As I know his work and his world very well, I planned less familiar works which are also abstract enough so as not to impose a precise dramatic concept. On the contrary, Bartabas has enough freedom and can do justice to his preference for a certain abstraction. This music is not narrative and allows him a huge range of possibilities. I chose Davide penitente, K. 469, a rare work dating from 1785, which, as far as I know, has never been staged. On the one hand I find it interesting to present rarely performed works by Mozart, as we did two years ago with Lucio Silla. I know the Mass in C minor very well and much of the music from that was used for Davide penitente. Another reason for making this choice is that I know Bartabas loves sacred music, but more because of its abstraction than from reverence. I gave him the piece to listen to and he immediately accepted. He did not know the Mass in C minor very well, and although he originally wanted to do Rossini's Petite messe solennelle with me, Davide penitente more or less corresponded to what he had in mind. The work lasts about 45 minutes. As an equestrian performance has to be somewhat shorter than a traditional opera, on the one hand because of the demands made of the horses and riders, and on the other because there are not infinite possibilities of variation, I decided to add two brief works: Adagio and Fugue, K. 546, extremely austere and grand, and which will be played as a prelude, and finishing with the Masonic Funeral Music, K. 477. I chose this because it is rather solemn and corresponds to the location and to Bartabas' inclination for meditative music. He will also perform a solo to this piece.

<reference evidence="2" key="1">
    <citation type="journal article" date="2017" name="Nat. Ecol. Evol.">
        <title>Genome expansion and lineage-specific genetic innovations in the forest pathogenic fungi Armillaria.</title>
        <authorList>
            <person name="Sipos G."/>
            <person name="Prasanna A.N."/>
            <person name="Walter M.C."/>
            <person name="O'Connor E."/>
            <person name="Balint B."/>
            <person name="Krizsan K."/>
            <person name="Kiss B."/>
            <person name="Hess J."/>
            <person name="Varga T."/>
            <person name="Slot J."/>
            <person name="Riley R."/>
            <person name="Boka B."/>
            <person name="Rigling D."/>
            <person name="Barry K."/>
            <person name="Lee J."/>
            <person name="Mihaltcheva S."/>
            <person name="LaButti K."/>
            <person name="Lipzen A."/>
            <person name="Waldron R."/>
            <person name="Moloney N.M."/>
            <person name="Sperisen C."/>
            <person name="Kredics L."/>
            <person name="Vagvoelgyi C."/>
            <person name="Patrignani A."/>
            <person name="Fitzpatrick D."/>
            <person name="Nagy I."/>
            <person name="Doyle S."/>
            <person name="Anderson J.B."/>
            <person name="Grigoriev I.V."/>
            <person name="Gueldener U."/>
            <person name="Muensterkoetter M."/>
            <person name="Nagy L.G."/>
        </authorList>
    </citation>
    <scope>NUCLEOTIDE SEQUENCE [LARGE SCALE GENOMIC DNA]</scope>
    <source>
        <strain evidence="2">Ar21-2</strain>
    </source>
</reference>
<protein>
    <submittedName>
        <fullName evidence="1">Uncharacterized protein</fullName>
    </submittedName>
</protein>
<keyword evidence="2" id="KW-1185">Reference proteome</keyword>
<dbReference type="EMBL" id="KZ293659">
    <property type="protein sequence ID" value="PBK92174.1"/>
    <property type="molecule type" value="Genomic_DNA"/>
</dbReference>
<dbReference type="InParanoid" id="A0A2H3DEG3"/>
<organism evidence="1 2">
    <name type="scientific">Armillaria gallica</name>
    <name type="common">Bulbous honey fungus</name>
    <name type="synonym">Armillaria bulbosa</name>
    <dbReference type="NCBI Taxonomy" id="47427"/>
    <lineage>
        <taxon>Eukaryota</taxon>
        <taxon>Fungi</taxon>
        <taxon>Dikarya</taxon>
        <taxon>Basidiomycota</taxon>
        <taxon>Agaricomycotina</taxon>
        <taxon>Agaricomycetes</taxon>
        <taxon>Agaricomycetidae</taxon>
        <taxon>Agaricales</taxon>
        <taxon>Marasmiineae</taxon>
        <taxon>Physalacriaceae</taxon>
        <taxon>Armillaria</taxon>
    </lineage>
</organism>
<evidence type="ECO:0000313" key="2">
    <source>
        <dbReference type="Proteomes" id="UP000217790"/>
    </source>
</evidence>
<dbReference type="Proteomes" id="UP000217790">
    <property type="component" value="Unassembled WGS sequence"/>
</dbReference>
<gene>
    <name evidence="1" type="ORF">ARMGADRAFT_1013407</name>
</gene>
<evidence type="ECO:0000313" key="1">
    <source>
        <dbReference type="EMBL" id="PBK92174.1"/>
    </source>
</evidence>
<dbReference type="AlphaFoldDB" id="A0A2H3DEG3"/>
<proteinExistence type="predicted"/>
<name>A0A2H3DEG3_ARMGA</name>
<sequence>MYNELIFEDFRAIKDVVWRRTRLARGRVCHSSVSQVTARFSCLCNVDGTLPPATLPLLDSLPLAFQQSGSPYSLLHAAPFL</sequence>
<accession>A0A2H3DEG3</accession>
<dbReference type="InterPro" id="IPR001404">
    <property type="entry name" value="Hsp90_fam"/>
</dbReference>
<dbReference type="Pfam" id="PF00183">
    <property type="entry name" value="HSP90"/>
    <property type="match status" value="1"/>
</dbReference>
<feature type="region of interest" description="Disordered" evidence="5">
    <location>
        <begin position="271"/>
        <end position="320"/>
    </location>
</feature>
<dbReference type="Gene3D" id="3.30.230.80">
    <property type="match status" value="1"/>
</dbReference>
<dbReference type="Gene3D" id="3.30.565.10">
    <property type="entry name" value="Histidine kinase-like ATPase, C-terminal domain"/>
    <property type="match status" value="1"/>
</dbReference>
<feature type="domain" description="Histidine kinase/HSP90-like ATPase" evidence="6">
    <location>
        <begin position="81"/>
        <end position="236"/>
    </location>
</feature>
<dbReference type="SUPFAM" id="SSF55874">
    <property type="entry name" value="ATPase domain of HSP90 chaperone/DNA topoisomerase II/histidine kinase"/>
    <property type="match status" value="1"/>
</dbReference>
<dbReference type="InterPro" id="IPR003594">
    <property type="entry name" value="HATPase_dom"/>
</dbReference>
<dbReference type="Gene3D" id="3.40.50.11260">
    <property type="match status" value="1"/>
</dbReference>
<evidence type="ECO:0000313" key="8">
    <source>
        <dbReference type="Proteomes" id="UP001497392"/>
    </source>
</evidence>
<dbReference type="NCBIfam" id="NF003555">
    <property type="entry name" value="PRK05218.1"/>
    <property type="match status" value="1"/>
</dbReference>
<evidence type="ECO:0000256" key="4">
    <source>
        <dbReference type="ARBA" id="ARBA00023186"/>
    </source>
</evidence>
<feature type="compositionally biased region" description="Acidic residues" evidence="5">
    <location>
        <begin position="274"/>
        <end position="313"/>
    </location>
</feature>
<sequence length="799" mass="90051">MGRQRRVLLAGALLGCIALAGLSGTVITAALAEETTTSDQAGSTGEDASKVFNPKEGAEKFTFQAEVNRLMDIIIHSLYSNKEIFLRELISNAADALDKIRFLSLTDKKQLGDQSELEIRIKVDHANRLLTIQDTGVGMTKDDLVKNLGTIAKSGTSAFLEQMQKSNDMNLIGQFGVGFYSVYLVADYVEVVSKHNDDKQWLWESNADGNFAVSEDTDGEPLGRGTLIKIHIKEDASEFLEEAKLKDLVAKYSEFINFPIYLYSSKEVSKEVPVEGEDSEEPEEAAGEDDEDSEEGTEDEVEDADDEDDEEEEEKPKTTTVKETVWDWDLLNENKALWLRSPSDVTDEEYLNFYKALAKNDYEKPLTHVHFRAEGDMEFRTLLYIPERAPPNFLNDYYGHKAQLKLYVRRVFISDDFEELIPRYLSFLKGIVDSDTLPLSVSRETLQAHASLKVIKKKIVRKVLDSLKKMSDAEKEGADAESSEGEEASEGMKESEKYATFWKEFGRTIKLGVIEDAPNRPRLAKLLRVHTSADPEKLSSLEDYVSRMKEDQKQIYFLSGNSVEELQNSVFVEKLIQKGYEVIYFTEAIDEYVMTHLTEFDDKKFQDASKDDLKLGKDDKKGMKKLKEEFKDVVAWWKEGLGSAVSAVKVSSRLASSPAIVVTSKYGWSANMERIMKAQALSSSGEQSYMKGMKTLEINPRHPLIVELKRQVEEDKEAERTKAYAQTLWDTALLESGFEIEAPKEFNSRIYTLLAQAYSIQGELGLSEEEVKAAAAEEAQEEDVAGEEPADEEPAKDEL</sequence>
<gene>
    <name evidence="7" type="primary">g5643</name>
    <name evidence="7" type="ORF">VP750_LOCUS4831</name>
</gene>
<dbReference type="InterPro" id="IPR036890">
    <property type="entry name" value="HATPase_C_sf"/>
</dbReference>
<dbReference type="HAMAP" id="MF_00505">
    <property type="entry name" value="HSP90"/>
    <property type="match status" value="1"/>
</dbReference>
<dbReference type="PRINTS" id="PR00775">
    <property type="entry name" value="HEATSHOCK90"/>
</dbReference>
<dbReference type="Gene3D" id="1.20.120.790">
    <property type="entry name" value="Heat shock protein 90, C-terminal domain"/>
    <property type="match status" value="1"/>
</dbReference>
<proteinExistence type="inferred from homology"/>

The unusual thing about this project is that we are bringing horses back into the Felsenreitschule. As the name suggests, this was originally a riding school in which equestrian performances took place; nowadays it is used for opera, concerts and plays. We are bringing at least sixteen horses: eight cream-coloured Lusitanos and eight Argentine Criollos two breeds with which Bartabas works intensively in Versailles. Of course it is not an easy project, especially because of the safety regulations and the necessity to have enough space. We would have been able to have the orchestra in the pit but we are probably going to use this pit as an apron stage so as to have greater depth. I am also going to do something I believe has never been tried before: the musicians will be positioned in the arcades. Last year in January, when I was rehearsing Orfeo ed Euridice, we experimented a little, first with the choir and then came the first surprise: the sound reflected from wall to wall and travelled around the entire auditorium. After this very convincing first attempt with the choir, I asked the orchestra to take up position on four levels in the arcades, and we tried out the Kyrie and the Gloria from the Mass in C minor. We experienced the same acoustic surprise. It is certainly not easy and demands some adjustments so that the musicians and singers can hear each other but I firmly believe it is a challenge we can meet.
This project is very important for me because I am convinced that we can shed new light on the music and gain a new understanding. Horses have been part of cultural history, art and musical education since time immemorial. Architects who were enthusiastic about music frequently designed the centres of equestrian art in the 17th, 18th and 19th centuries. All these places were versatile, and concerts as well as plays could be performed there often with horses, as for example in the Cirque Olympique or in the Cirque d'Hiver in Paris, or in the Concertgebouw Amsterdam, whose architect also designed the Dutch Riding School. It should also not be forgotten that the Spanish Riding School in Vienna was inspired by the palace chapel in Versailles. In these places a continuity and sometimes also a twin relationship prevails between music and equestrianism. Therefore I am especially pleased to be able, with this project, to revive something of the original purpose of the Felsenreitschule.